Tuesday, March 26, 2013

Dispatches from Sharklab: Sharks, Sand flies, and Scrubbing Toilets

Guest Blog
by Annie Anderson

In my first blog I explained how late last year I spent six weeks volunteering at the world famous Sharklab in Bimini, The Bahamas. In this blog I discuss some of the many activities I participated in.

Ok so the glamorous life of a shark researcher isn’t always that glamorous. Some of my first duties as a volunteer involved building semi-captive pens for housing sharks ready for experiments, shark night fishing off the dock, and supporting Ph.D. candidate Jean-Sebastien Finger with his video trials focusing on shark behaviour and personality. Several times however I was able to go on amazing shark dives with over 12 Caribbean reef and Blacknose sharks, which were breathtaking experiences! The not so glamorous duties meant I also had to assist with cleaning the lab i.e. scrubbing toilets and prepping meals; all necessary tasks but thankfully I love cleaning!

Weighting the sharks during Mini-PIT
 The week ahead consisted of helping with the labs Mini-PIT Program. Mini-PIT is an annual, six-day tagging project named for the type of tag used (Passive Integrated Transponder - A rice-grain sized microchip identifier) that involves catching juvenile lemon sharks (Between 60 - 120cm) in gillnets at night within a known nursery ground. Our typical PIT day started at 5pm and ended around 7am! To help wrap your brain around the physical exertion needed for PIT, imagine crouching/lying on small, wet boats for over 12 hours, in TOTAL darkness, checking nets with flash lights every 15 minutes, and jumping in the sea at all hours to remove the sharks, fish and crabs from the nets. Some nights it rained and with temperatures dropping you found yourself counting down the hours for a hot shower!

Checking the gillnet every 15 minutes
 So the PIT nights were cold, wet, and tiring, but fun (We often played Mad Libs over the radio to pass some time!) all of this hard work for a better understanding of these lemon sharks, which will ultimately contribute towards protecting them. All night the fish and crabs were continuously released from the nets, while the sharks were swiftly taken over to the tagging boat for processing.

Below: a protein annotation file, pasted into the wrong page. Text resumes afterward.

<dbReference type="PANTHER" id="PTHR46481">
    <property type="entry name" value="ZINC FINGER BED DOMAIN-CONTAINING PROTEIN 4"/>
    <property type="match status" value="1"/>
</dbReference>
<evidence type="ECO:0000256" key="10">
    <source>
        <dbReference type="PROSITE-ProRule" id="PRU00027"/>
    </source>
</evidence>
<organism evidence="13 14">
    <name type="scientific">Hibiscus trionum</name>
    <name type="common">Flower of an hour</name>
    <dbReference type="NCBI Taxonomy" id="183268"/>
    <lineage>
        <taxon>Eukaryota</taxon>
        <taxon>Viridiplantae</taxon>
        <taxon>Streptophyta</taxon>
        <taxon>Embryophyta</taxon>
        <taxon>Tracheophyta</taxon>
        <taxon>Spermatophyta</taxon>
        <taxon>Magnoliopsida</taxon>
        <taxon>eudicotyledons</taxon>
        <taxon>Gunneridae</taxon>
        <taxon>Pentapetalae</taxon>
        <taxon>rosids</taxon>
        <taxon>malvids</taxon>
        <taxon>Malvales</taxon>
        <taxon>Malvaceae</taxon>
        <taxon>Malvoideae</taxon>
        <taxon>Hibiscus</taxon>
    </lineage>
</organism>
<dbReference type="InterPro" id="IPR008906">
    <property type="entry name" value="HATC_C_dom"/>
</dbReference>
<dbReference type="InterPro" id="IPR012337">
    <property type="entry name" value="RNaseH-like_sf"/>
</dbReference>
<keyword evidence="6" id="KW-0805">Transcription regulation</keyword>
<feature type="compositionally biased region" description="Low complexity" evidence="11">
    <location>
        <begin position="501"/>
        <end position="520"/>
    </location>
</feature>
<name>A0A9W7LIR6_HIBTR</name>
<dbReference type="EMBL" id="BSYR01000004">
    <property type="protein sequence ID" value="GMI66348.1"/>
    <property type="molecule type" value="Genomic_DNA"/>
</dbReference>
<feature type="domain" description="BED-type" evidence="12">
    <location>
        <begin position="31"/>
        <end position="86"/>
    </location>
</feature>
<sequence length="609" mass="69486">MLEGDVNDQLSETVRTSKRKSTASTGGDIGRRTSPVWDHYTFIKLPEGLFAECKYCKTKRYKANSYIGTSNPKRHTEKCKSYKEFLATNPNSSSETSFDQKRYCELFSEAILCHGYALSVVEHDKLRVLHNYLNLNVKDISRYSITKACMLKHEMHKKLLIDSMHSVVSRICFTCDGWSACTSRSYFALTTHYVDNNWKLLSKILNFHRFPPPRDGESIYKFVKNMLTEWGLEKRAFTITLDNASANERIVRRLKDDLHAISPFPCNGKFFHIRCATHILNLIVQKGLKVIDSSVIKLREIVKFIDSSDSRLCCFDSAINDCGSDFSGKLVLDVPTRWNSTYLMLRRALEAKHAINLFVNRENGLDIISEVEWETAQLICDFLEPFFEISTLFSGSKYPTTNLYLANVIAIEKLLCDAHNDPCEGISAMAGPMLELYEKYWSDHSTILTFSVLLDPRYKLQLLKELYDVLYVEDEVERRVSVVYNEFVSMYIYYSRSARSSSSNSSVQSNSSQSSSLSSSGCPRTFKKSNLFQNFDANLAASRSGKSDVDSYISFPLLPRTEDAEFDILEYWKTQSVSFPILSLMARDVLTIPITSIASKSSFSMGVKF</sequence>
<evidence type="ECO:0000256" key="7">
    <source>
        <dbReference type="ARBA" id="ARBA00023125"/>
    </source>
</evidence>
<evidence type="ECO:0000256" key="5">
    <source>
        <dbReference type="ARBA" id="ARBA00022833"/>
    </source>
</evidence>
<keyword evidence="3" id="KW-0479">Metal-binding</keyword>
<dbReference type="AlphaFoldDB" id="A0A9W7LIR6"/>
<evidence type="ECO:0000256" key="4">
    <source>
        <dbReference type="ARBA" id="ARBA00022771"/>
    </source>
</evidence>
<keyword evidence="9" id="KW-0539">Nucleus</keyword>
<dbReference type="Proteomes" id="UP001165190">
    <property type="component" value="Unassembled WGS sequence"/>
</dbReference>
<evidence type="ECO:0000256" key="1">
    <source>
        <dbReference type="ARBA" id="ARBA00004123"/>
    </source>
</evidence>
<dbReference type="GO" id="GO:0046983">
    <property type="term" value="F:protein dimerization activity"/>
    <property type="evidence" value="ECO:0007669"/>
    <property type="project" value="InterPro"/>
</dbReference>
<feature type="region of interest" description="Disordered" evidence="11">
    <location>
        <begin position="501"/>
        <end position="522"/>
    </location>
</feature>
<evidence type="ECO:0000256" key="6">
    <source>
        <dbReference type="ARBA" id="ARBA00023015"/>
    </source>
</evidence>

Sharks in the tagging boat
The volunteers and staff measured the sharks, took DNA samples, and then tagged, weighed, and temporarily placed them in large holding pens ready to be used in behavioural trials in the coming days. Sharks were continually monitored to ensure they all remained healthy and unstressed. A stressed lemon shark quickly changes to a blotchy colour and I was personally surprised at how sensitive these lemon sharks were. The team had to work fast and efficiently, including monotonously checking the nets in order to remove sharks as quickly as possible. Shark safety was paramount and I was in my element being surrounded by people who care as much as me about sharks and their safety.

Repairing the gillnets during the day
For the past 18 yrs the Sharklab has monitored the lemon shark population in Bimini assessing survival, growth and mating characteristics. It is well known that female lemon sharks return every two years to Bimini to give birth and their pups can stay around the Bimini islands for up to 6 yrs! Incredible.

Another reason for their capture is to monitor shark behaviour ‘personality traits’ through various observations. Sharks are held and observed in pens for short periods of time, usually not more than two weeks, and are subsequently released.

Beach cleanup time!
Other than Mini-PIT, some of my other volunteer tasks included: repairing the gillnets (whilst being eaten alive by sand flies!), cleaning and collecting plastic and rubbish from the local beaches as part of the lab’s community outreach programme, data input, and supporting other scientists such as Craig O’Connell with his current magnet project, Rob Bullock with his accelerometer project, and Maurits Van Zinnicq Bergmann with his acoustic receiver testing project. All very fascinating and thought-provoking projects.

Days off
Days off were very welcomed and during our downtime we relaxed on the beach and snorkelled in the sea. Those were the hardest days, I swear!

The world famous Bimini shark snorkel
Towards the end of my time at Sharklab we set a shallow water longline, which is a fishing method using baited lines strung together on a “longline.” We set five lines each 500 meters in length, in 2-3m water depth to attract the ‘Big Guns’ and well, we certainly got lucky! We caught 9 tiger, 1 lemon and 1 nurse shark, and I was lucky enough to see them all! Just like with Mini-PIT, the staff and volunteers measured the sharks, took DNA samples, and then tagged and released them all.

We're gonna need a bigger boat!
What was the largest I hear you say? A huge 350cm tiger! An absolutely beautiful shark. I’ve posted several photos of this experience on my Facebook page, so feel free to add me if you’d like to see them.

Thanksgiving in the Sharklab kitchen
During my last week at the lab I spent an amazing Thanksgiving feast with the team and before I knew it, it was time to leave and head home to the cold UK for Christmas. I was so inspired by my visit that I started a week’s fundraising for the lab and raised $500 within the week which went towards a hammerhead tracking device! A great result.

So I really hope you’ve enjoyed reading about my time at the lab and that it inspires you in some way. In the coming weeks I plan to blog about my recent great hammerhead free-diving experience so watch this space fellow shark lovers and stay tuned!

Annie Anderson is the founder of Sharks Need Love. Follow her on Facebook, Twitter, and Blogger.  More photos from Sharklab are posted to Shark Defenders Facebook Page.  You can follow Sharklab on Facebook and Twitter for daily updates from the station.


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